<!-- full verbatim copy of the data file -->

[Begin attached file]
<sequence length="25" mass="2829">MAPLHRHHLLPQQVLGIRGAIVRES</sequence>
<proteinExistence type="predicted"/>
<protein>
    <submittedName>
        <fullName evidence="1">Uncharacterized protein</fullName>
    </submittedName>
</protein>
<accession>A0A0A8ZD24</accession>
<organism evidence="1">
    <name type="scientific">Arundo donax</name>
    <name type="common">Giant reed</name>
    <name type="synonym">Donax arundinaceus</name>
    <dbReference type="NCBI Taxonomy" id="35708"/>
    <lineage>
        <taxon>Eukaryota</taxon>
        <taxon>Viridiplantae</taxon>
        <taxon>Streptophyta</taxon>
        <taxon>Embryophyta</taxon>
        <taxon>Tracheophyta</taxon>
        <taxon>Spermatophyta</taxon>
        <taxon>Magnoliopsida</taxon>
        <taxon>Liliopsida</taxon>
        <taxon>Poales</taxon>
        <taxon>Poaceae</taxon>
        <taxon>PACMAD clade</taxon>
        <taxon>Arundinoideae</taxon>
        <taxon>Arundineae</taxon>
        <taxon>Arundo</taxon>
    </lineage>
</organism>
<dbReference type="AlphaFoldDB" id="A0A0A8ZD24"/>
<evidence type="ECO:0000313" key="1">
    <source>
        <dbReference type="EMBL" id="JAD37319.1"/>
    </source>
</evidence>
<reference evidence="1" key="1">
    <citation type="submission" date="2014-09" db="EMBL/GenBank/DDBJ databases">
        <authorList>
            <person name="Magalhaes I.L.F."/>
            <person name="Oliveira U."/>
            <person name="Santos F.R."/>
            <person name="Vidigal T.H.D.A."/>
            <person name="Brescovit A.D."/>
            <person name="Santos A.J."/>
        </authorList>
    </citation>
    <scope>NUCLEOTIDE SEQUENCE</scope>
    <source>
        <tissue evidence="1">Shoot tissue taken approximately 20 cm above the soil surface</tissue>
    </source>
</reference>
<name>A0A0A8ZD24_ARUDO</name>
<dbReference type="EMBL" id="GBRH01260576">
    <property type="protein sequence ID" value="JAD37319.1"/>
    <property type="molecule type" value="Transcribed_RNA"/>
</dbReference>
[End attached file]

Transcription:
<sequence length="25" mass="2829">MAPLHRHHLLPQQVLGIRGAIVRES</sequence>
<proteinExistence type="predicted"/>
<protein>
    <submittedName>
        <fullName evidence="1">Uncharacterized protein</fullName>
    </submittedName>
</protein>
<accession>A0A0A8ZD24</accession>
<organism evidence="1">
    <name type="scientific">Arundo donax</name>
    <name type="common">Giant reed</name>
    <name type="synonym">Donax arundinaceus</name>
    <dbReference type="NCBI Taxonomy" id="35708"/>
    <lineage>
        <taxon>Eukaryota</taxon>
        <taxon>Viridiplantae</taxon>
        <taxon>Streptophyta</taxon>
        <taxon>Embryophyta</taxon>
        <taxon>Tracheophyta</taxon>
        <taxon>Spermatophyta</taxon>
        <taxon>Magnoliopsida</taxon>
        <taxon>Liliopsida</taxon>
        <taxon>Poales</taxon>
        <taxon>Poaceae</taxon>
        <taxon>PACMAD clade</taxon>
        <taxon>Arundinoideae</taxon>
        <taxon>Arundineae</taxon>
        <taxon>Arundo</taxon>
    </lineage>
</organism>
<dbReference type="AlphaFoldDB" id="A0A0A8ZD24"/>
<evidence type="ECO:0000313" key="1">
    <source>
        <dbReference type="EMBL" id="JAD37319.1"/>
    </source>
</evidence>
<reference evidence="1" key="1">
    <citation type="submission" date="2014-09" db="EMBL/GenBank/DDBJ databases">
        <authorList>
            <person name="Magalhaes I.L.F."/>
            <person name="Oliveira U."/>
            <person name="Santos F.R."/>
            <person name="Vidigal T.H.D.A."/>
            <person name="Brescovit A.D."/>
            <person name="Santos A.J."/>
        </authorList>
    </citation>
    <scope>NUCLEOTIDE SEQUENCE</scope>
    <source>
        <tissue evidence="1">Shoot tissue taken approximately 20 cm above the soil surface</tissue>
    </source>
</reference>
<name>A0A0A8ZD24_ARUDO</name>
<dbReference type="EMBL" id="GBRH01260576">
    <property type="protein sequence ID" value="JAD37319.1"/>
    <property type="molecule type" value="Transcribed_RNA"/>
</dbReference>